Your essay should be between 650 and 750 words. These questions are somewhat open-ended and may therefore be answered in several ways. Nevertheless, you are required to craft an explicit argument, directly address each facet of the question, define key terms, and provide specific examples from lectures and assigned readings. Please do not rewrite the exam question in your answer but write the number of the question as it appears on the exam.

Answer ONE of the following three questions (either 6a-c, 7a-c, or 8a-c):

  1. Race & Space. Analyze processes of racialization (or “race-making”) in the Bay Area based on the following prompts.
    1. (a) Explain how representations of specific places constructed categories of race based on either promotions for the Santa Clara Valley, or tourist literature about San Francisco Chinatown, or graphic depictions of San Francisco Chinatown, or the description of San Francisco Japantown in “Lessons in Home Building.”
    2. (b) Considering either agricultural labor in the Santa Clara Valley, the credit ticket system, or speculative real estate development in Presidio Terrace, explain how the subordinate racial status of Chinese or Japanese people provided economic advantages or opportunities for certain white people.
    3. (c) Describe one way in which a specific group of Chinese or Japanese people in the Bay Area resisted oppression and exerted their own agency or autonomy.
  2. Erasure. Explain processes of the genocide of Bay Region Indians based on the following questions:

(a) Scholars typically assume disease was the primary cause of the atrocious decimation of the Indigenous population in the Bay Area during Spanish rule. This focus on germs, however, may remove culpability from the colonizers. Considering not only disease but also mass incarceration, penal servitude, or living conditions in the missions, did Spanish (Franciscan) treatment of Indigenous people constitute genocide?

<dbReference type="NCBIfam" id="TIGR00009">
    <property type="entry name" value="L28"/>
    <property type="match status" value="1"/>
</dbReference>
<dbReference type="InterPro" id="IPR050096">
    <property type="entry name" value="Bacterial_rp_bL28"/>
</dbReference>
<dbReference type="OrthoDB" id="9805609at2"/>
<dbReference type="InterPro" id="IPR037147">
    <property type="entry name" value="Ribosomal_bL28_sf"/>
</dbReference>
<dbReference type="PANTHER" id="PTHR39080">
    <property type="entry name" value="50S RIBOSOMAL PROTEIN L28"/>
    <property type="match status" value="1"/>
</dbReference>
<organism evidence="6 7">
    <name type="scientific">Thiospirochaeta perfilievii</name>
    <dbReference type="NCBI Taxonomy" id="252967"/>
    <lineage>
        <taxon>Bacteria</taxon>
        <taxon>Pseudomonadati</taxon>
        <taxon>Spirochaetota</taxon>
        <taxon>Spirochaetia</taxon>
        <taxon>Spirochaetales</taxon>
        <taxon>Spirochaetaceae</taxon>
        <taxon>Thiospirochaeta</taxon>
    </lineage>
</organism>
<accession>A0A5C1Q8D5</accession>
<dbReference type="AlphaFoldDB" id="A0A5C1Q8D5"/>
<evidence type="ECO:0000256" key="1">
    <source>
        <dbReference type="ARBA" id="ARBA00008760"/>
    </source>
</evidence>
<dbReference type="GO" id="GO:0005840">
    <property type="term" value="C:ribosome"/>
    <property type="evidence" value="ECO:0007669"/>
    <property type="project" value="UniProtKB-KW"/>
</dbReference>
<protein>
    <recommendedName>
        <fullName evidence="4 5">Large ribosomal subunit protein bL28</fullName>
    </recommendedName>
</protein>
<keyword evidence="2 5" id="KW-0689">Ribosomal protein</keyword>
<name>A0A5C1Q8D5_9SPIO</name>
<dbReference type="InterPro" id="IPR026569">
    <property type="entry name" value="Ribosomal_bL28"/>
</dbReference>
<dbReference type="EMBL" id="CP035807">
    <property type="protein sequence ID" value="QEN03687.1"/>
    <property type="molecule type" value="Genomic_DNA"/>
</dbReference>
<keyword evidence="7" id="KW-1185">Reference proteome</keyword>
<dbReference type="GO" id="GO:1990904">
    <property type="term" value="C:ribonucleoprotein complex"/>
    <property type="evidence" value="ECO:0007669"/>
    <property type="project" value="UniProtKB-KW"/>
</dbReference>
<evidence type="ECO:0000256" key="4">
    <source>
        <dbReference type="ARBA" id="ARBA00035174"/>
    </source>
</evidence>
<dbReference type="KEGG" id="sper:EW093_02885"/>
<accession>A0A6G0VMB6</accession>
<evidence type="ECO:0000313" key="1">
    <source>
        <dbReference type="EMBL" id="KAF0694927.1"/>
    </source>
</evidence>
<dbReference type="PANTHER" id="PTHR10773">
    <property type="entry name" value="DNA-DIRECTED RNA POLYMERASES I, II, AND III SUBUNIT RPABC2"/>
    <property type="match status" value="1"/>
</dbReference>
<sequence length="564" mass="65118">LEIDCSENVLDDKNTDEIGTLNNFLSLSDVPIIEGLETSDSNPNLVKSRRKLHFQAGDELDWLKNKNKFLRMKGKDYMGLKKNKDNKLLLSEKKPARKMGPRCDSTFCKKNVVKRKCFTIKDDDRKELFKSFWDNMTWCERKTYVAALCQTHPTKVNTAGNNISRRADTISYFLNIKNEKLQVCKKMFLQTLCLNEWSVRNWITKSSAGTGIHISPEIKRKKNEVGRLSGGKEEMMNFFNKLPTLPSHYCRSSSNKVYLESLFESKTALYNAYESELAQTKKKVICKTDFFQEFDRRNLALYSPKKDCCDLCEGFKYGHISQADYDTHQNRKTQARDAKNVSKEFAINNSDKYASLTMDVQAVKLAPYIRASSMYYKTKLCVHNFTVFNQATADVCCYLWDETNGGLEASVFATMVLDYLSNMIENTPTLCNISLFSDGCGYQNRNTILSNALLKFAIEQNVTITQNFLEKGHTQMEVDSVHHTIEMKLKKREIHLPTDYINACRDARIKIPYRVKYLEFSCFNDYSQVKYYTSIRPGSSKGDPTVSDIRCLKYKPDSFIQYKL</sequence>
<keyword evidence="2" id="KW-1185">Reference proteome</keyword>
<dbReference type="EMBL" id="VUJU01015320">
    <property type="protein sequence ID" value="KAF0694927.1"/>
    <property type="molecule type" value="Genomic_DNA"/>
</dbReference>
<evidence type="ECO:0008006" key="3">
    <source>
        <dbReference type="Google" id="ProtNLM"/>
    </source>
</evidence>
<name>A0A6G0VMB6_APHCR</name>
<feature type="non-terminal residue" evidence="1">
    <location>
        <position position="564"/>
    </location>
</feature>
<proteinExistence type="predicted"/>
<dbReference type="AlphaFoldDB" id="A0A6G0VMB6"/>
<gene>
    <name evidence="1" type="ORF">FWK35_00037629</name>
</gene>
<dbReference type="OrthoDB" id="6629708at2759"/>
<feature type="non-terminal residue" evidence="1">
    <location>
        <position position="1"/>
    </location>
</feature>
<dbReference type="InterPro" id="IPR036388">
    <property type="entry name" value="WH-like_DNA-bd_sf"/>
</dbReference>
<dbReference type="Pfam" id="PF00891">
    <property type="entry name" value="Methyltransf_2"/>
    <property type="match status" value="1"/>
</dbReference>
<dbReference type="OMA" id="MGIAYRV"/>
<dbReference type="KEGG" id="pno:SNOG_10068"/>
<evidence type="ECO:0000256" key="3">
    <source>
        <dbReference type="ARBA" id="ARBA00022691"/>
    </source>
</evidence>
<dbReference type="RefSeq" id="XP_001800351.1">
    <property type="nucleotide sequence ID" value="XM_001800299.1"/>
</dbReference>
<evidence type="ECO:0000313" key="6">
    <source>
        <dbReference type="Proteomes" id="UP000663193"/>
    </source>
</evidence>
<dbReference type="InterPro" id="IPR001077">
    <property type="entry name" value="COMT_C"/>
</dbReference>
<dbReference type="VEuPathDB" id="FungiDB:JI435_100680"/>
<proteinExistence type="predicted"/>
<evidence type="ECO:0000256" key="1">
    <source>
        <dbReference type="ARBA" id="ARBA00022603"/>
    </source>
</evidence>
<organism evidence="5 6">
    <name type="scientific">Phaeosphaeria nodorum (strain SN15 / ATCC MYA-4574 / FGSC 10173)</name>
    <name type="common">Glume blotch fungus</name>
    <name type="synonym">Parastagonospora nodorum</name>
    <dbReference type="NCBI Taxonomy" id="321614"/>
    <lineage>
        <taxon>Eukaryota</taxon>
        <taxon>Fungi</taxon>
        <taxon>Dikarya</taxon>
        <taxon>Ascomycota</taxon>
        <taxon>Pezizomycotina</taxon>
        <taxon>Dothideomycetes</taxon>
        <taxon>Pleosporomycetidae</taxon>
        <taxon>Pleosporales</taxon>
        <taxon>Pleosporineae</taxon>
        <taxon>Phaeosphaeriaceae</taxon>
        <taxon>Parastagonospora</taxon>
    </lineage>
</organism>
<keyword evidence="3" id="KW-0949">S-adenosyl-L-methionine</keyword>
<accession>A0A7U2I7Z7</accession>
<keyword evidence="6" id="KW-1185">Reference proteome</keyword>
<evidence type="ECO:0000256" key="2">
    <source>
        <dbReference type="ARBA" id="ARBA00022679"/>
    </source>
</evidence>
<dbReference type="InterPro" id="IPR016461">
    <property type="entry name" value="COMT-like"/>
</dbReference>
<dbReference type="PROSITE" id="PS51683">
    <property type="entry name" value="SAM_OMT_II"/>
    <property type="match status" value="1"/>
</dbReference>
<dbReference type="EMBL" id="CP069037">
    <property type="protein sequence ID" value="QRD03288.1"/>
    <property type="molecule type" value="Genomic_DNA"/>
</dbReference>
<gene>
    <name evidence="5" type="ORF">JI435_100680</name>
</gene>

(b) Beyond mass killing, why did Euro-Americans’ treatment of Native Californians between the late-1840s and early-1870s constitute genocide? Why did Euro- Americans commit these atrocities?

(c) Describe one type of reparations the State of California should make to Indigenous survivors of genocide. Your answer to this prompt (7c) should stem from course materials as much as possible.

8. Metropolitan Expansion. Pretend you own a small tract of land in the East Bay in 1885. Your property encompasses 5 square-miles of bayshore and flatlands. Your goal is to create the Bay Area’s first industrial suburb and, in doing so, reap fortunes from speculative property development. Using specific examples from lectures and course readings, describe your strategies for industrialization based on the following prompts. Be sure to focus on course material.

  1. (a) Considering the Bay Area’s contado, which specific industries, or industrial sectors, will you seek to attract?
  2. (b) How will you facilitate industrial suburbanization from San Francisco and/or create a booming industrial cluster?
  3. (c) In terms of residential real estate development, described the barriers you will face to to creating an inclusive and diverse working-class neighborhood.

You may thoughtfully write your answer in the first person narrative, if you like. Or you can answer in a more “formal” academic style. Either way, you are required to follow the essay directions stated above.